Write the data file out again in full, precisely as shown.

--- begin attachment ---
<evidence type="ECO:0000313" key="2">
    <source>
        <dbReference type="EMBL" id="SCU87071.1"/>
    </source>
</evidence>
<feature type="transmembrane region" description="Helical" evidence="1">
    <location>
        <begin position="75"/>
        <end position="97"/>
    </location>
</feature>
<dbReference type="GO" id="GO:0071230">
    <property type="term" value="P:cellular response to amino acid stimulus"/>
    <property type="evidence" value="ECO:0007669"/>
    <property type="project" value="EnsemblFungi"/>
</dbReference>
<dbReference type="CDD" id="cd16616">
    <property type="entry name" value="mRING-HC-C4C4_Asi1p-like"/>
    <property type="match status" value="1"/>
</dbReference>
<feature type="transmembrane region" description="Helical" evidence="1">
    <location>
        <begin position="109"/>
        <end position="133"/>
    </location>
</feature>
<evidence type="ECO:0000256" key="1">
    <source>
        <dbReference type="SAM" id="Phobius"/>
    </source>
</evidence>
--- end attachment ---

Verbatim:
<evidence type="ECO:0000313" key="2">
    <source>
        <dbReference type="EMBL" id="SCU87071.1"/>
    </source>
</evidence>
<feature type="transmembrane region" description="Helical" evidence="1">
    <location>
        <begin position="75"/>
        <end position="97"/>
    </location>
</feature>
<dbReference type="GO" id="GO:0071230">
    <property type="term" value="P:cellular response to amino acid stimulus"/>
    <property type="evidence" value="ECO:0007669"/>
    <property type="project" value="EnsemblFungi"/>
</dbReference>
<dbReference type="CDD" id="cd16616">
    <property type="entry name" value="mRING-HC-C4C4_Asi1p-like"/>
    <property type="match status" value="1"/>
</dbReference>
<feature type="transmembrane region" description="Helical" evidence="1">
    <location>
        <begin position="109"/>
        <end position="133"/>
    </location>
</feature>
<evidence type="ECO:0000256" key="1">
    <source>
        <dbReference type="SAM" id="Phobius"/>
    </source>
</evidence>